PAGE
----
Letter to Oprah | Woman in Real Life:The Art of the Everyday

Tuesday, March 6, 2012

Letter to Oprah

I am quite fond of O, The Oprah Magazine.

I particularly love Martha Beck’s witty, well-written suggestions for improving our mental and emotional health. In March, for example, she provides us with a list of things we should stop worrying about, like our to-do lists. “Instead of fretting about getting everything done, why not simply accept that being alive means having things to do?”

I can relate to this, because I often find it impossible to relax, with my current “to-dos” running through my brain at a furious pace. I have to remind myself that the list is always growing, and I will never actually be “done.”

In all of the years I have been reading Oprah's magazine, I have never written a letter to the editor. Now, I just might do so. I discovered something new about myself while reading the March issue, which focuses on de-cluttering our lives. Apparently, despite my best attempts at organizing my home, I can be classified as a “knowledge clutterer.”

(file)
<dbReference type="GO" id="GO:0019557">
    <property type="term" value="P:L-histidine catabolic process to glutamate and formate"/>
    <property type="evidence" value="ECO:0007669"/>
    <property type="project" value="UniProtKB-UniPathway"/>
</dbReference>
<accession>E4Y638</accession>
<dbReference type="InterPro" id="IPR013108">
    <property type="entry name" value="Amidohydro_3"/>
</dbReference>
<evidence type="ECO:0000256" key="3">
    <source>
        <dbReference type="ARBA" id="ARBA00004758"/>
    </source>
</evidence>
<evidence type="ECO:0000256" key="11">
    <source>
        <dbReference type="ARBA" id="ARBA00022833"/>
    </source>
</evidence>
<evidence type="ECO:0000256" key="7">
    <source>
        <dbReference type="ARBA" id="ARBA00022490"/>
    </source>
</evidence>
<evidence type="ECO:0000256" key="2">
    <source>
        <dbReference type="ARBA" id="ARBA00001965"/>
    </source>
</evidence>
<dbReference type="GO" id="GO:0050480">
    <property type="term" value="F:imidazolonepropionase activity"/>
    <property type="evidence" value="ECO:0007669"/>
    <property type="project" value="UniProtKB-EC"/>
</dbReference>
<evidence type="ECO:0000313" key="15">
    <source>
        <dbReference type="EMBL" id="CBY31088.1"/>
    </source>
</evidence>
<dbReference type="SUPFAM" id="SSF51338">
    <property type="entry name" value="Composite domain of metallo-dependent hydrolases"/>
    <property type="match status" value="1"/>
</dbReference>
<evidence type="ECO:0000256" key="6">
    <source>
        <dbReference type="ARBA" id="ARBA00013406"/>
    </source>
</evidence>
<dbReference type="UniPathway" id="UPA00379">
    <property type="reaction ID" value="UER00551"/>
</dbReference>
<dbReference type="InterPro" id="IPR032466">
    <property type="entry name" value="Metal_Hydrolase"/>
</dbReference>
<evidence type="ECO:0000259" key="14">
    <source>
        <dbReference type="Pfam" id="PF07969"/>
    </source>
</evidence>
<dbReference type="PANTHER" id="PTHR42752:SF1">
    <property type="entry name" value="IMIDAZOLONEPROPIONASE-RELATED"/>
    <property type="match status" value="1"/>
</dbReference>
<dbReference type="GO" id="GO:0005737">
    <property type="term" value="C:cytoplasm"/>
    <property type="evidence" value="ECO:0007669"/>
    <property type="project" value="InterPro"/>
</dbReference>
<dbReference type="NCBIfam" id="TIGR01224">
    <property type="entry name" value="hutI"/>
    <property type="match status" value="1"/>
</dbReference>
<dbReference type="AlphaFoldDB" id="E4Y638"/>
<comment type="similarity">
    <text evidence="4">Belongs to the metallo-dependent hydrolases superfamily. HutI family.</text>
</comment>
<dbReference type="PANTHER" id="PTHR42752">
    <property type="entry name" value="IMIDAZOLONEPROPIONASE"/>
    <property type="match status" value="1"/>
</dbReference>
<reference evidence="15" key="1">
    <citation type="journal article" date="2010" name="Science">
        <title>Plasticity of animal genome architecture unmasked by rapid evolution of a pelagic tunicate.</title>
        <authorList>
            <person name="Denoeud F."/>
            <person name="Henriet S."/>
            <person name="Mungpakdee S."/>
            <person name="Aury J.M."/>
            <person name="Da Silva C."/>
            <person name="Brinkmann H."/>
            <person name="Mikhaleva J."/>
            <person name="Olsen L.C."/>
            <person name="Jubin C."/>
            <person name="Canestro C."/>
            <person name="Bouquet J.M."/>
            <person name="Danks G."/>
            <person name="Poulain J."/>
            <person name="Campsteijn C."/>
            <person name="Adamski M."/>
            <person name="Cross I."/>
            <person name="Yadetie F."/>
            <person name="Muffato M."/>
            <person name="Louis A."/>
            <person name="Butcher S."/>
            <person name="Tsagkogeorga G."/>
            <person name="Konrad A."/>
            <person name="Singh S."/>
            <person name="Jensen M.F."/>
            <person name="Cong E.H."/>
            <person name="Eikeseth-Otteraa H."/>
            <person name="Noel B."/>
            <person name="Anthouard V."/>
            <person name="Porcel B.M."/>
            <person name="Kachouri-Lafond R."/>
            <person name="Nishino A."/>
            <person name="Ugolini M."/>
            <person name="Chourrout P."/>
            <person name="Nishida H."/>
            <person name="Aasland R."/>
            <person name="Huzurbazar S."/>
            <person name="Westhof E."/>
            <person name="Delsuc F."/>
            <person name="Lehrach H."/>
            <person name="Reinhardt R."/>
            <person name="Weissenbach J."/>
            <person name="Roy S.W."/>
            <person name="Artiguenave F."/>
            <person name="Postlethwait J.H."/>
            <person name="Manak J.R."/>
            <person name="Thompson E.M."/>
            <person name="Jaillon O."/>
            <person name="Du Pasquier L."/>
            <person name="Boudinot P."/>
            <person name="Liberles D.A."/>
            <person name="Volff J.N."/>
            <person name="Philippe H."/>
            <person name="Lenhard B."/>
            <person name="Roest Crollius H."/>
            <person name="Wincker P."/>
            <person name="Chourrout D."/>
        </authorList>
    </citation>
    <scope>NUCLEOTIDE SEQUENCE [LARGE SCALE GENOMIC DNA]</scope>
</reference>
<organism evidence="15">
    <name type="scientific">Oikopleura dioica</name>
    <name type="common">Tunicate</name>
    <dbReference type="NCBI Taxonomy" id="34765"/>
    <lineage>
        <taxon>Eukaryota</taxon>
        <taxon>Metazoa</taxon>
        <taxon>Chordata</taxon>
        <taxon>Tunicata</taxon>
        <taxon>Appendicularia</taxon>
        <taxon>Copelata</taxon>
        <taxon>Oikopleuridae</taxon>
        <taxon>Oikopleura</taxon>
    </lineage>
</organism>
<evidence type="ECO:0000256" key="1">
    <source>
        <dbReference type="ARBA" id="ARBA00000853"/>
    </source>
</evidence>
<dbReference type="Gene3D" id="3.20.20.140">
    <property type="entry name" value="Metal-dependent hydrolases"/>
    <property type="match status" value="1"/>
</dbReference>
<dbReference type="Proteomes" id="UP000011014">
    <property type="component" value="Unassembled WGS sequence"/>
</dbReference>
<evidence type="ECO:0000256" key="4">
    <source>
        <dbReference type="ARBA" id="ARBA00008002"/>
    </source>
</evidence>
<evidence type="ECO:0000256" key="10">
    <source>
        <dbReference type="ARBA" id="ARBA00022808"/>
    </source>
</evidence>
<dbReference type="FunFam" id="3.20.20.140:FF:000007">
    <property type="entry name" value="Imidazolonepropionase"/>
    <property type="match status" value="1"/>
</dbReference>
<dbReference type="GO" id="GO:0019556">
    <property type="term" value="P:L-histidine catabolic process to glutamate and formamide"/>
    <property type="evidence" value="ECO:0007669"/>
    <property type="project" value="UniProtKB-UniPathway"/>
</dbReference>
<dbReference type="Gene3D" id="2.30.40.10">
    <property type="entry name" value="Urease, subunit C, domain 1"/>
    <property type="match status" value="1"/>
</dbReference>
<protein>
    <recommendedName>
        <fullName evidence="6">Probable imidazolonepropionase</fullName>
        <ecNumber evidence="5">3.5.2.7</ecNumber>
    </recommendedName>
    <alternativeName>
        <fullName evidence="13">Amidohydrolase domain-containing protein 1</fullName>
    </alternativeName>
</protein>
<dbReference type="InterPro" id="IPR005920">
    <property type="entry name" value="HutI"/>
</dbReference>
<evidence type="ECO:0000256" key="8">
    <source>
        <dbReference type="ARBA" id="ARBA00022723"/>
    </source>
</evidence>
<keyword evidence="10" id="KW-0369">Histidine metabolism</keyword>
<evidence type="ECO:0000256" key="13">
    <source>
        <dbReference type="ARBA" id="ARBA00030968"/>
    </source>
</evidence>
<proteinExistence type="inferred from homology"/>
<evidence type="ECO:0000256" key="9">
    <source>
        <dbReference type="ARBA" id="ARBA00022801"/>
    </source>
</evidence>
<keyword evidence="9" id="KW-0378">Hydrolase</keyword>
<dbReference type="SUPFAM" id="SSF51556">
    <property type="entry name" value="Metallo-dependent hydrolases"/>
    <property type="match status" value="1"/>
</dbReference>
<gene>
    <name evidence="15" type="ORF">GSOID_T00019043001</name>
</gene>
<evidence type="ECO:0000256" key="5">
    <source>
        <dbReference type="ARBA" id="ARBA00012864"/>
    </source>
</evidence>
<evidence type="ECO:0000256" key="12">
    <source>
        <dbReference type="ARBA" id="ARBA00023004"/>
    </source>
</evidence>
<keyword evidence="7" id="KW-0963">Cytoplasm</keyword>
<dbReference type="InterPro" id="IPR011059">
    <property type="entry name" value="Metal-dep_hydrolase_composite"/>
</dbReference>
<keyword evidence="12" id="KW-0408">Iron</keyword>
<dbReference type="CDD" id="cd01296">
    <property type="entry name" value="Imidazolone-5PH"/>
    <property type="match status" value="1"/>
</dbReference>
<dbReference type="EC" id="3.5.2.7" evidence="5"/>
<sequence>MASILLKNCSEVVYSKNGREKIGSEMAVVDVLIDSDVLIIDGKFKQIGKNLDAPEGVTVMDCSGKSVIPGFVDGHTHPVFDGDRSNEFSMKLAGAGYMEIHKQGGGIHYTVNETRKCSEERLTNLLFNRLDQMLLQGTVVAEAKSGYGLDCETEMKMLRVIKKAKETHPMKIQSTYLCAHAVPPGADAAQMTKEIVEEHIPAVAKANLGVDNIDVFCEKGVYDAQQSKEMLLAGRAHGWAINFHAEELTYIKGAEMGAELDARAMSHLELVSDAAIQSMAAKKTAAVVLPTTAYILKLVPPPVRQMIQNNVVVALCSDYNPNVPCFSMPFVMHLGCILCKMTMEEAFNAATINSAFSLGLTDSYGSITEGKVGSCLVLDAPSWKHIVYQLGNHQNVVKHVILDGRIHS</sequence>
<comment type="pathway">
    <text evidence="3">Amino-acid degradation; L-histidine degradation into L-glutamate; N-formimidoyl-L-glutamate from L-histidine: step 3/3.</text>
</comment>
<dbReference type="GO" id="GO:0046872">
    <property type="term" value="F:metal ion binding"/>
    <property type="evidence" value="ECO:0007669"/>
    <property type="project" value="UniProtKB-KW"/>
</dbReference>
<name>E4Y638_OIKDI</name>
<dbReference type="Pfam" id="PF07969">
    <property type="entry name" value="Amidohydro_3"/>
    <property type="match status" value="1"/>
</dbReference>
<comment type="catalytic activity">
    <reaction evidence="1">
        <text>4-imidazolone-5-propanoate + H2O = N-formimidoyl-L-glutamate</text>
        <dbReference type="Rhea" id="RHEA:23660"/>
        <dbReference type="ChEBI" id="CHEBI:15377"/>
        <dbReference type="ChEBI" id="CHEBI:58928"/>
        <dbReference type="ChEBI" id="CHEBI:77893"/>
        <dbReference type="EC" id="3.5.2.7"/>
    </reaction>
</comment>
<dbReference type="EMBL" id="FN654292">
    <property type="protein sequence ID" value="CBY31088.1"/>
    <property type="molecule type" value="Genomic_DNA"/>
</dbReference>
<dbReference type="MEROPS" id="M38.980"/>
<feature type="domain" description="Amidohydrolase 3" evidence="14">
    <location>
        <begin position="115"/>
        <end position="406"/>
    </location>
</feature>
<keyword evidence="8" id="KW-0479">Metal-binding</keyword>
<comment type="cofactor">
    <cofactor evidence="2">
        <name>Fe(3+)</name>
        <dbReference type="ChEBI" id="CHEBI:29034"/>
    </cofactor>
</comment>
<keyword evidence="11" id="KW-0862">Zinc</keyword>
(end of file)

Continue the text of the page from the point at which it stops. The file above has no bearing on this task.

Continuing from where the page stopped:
I laughed when I saw the photo that accompanied the description of the knowledge clutterer. Here it is:

And, here is my bedside table:

While my books are not stacked on the bedside table, they are stacked beside it, on the floor, in a very large pile. My husband and I are both book lovers, and we have run out of shelves to accommodate all our books.
Oprah's organizing expert, Peter Walsh, suggests replacing at least some of your book pile with an e-reader.  I have to say I am a bit horrified by the suggestion. For me, nothing beats the sensation of cracking open a good old paper book.
While I try to keep an organized home, I feel that a home should reflect the interests and lifestyles of the people who live there. I’m not saying my pile of books is ideal, but they make me happy when I look at them, even if I never get the time to read them.
You can read more about the knowledge clutterer and other types of clutterers on Oprah’s website.
Full disclosure: My bedside table is usually much more cluttered on top. I removed items and dusted before taking this photo. In addition, I had to shift some other books out of the way (on the floor) to be able to take the shot. Clearly another item for my to-do list!
What kind of clutterer are you? Or, maybe you aren't a clutterer (which is just weird).


  1. My clutter is tucked into a room full of junk. I have a hard time getting rid of items that I think I may use in a project.

    1. I get it, because once you get rid of something, you think of a reason to use it!